Dr.Michael Rubin, (who spoke last year at the Finnish UPI,) writes in the Weekly Standard about the worring situation in one of Iraq’s relatively quiet enclaves of northern Iraq.
It seems that the Kurdistan Democratic party leader, Massoud Barzani has been playing a dangerous game of supplying logisitics and weapons to the Kurdistan Workers Party (PKK), “terrorists who have been responsible for approximately 30,000 deaths in Turkey since 1984.”
This is not a position the US wants to find itself in, which has up till now, strangely been giving the Kurds mixed signals as to the possibility of gaining their autonomy. There needs to be a clear message delivered by the US, that the Kurds future is tied to the success of the Iraqi state. Offering cover for terrorists operating out of northern Iraq has to end.
The US can’t be seen “turning a blind eye to terror”, as it seeks to stamp it out in the rest of Iraq and around the world. Turkey is also a member of NATO, and deserves better from its US ally.
“Barzani and Patriotic Union of Kurdistan leader (and current Iraqi president) Jalal Talabani deserve credit for being tough negotiators. As Iraqi politicians debated the constitution, Barzani and Talabani won the right both to preserve their own party’s militias and to veto the deployment of the Iraqi army into the Kurdish region.
But the State Department has been unwilling to meet toughness with toughness. By restricting freedom of movement on the basis of ethnicity, Kurdish authorities have violated the Foreign Assistance Act of 1961. Foggy Bottom nonetheless refused to make U.S. aid conditional on better behavior of the Kurds.
On June 23, 2004, U.S. authorities transferred $1.4 billion to Kurdish leaders. Less than a week after receiving that windfall, the Kurdistan Regional Government signed its own oil-prospecting agreement with the Norwegian company DNO, a slap in the face to Iraqi unity.”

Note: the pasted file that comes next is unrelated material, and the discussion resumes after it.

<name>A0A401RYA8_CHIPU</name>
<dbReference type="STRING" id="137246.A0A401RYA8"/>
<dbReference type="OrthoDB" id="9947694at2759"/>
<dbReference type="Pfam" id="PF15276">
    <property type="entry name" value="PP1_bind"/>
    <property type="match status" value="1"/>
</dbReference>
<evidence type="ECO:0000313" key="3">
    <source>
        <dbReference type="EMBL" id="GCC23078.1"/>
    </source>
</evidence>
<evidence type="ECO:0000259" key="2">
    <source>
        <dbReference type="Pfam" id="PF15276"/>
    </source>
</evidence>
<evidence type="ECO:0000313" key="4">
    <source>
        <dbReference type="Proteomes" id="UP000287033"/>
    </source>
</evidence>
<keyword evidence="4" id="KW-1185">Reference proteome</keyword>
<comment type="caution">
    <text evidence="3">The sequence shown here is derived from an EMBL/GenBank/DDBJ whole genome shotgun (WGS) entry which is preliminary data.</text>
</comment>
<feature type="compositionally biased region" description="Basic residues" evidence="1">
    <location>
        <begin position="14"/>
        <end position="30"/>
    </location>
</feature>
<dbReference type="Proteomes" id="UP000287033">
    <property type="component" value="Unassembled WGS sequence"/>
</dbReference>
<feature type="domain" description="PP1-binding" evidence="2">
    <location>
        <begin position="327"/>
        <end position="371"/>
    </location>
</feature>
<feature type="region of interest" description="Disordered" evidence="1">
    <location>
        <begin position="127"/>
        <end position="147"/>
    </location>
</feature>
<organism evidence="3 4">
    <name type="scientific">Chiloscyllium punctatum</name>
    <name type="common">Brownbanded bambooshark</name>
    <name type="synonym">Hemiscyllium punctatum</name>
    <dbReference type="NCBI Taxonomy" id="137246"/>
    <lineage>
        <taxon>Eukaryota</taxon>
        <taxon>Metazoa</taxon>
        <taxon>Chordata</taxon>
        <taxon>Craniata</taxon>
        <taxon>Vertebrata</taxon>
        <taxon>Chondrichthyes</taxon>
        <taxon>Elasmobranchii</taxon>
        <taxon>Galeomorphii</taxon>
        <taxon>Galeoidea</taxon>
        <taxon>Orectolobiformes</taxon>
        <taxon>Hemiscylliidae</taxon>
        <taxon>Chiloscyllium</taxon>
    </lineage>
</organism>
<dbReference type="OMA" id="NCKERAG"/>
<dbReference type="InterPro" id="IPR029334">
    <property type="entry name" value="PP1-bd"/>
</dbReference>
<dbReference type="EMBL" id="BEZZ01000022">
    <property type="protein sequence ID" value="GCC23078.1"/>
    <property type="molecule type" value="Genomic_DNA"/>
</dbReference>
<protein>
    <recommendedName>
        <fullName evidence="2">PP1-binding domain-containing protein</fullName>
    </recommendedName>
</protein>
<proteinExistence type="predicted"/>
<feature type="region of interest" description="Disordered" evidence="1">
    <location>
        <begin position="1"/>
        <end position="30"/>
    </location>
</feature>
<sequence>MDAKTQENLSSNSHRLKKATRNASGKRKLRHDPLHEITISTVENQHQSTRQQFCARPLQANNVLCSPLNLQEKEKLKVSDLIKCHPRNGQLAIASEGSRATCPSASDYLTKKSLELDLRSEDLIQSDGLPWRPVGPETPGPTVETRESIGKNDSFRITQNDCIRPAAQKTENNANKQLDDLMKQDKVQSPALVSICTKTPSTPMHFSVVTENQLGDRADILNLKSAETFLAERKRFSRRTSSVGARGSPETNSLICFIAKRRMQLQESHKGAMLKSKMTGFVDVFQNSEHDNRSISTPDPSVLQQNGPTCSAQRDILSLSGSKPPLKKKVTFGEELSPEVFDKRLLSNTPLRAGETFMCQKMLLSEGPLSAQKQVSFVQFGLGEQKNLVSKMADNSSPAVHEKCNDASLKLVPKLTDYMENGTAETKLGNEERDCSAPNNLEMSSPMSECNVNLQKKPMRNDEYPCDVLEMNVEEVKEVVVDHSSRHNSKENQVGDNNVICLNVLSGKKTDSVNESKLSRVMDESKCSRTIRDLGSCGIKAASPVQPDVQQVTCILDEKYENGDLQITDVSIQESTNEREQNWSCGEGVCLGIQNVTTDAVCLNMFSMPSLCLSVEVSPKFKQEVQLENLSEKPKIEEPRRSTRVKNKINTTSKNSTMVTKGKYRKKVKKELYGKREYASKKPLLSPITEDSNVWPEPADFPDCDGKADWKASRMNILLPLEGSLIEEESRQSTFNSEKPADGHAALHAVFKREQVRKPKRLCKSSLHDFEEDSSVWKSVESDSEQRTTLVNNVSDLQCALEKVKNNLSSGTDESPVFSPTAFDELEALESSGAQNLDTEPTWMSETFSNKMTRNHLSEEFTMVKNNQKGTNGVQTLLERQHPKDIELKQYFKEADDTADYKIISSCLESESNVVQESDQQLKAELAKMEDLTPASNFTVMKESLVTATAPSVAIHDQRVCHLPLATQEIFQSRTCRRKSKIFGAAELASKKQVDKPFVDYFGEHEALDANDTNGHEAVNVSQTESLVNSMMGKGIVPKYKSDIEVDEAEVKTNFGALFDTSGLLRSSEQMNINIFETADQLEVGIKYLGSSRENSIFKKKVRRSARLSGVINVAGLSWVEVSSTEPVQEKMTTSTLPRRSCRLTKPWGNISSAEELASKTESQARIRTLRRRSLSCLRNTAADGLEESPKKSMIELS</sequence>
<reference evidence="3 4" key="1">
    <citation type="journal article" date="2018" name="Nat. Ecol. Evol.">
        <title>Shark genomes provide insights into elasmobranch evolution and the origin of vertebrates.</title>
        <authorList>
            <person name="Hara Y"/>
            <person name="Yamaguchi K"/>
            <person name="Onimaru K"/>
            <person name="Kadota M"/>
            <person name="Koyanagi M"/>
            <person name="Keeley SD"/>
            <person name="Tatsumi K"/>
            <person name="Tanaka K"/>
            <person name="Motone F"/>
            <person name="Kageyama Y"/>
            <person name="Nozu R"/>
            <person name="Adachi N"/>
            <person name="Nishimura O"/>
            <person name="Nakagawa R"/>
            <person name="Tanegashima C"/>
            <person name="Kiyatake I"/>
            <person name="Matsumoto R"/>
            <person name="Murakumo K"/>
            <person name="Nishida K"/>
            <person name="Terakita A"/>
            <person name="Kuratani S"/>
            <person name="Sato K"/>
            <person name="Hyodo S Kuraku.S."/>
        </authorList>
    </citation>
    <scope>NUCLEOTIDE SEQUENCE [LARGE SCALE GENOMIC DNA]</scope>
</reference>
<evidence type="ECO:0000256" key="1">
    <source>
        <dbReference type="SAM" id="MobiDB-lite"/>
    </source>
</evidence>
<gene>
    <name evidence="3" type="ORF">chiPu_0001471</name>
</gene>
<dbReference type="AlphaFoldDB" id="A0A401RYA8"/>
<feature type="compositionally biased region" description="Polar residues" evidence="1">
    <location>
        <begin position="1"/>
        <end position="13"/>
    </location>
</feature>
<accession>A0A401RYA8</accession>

The region just can’t afford the Iraqi Kurds to embark on their own foreign and domestic policies, nor can it afford the PKK to run amock at the behest of both Kurdistan Democratic party of Barzani, and the Patriotic Union of Kurdistan, whose leader is Jalal Talabani, the current president of Iraq.
Both the PUK and PKK have been fighting each other for decades, and it’s intertesting to now see a combined effort emerging. I guess that it could only take the ultimate prize of an independent Kurdistan in northern Iraq to get these two groups from fighting each other.
Dr.Ruben aslo makes a point of comparing the similarities between Barzani and Arafat:
“Barzani now mimics the strategy of the late Palestinian leader Yasser Arafat–seeking diplomatic legitimacy while refusing to renounce violence.” “Just as Arafat transformed the Palestinian Authority into a safe haven for terrorists, so too does Barzani.”
” Turkish officials complain there are six PKK bases operating in territory controlled by Barzani’s party. Just as weapons supplied by the Clinton administration to Palestinian security forces ended up in the hands of terrorists, so too have arms supplied by the U.S. government to Kurdish fighters, the peshmerga, found their way into PKK hands.”
The US Administration has to get serious with the PUK , KDP about keeping northern Iraq within the Iraqi state, as well as getting real serious with the terrorist group the PKK. Nothing else would make any sense, moral or otherwise. More here. *L* KGS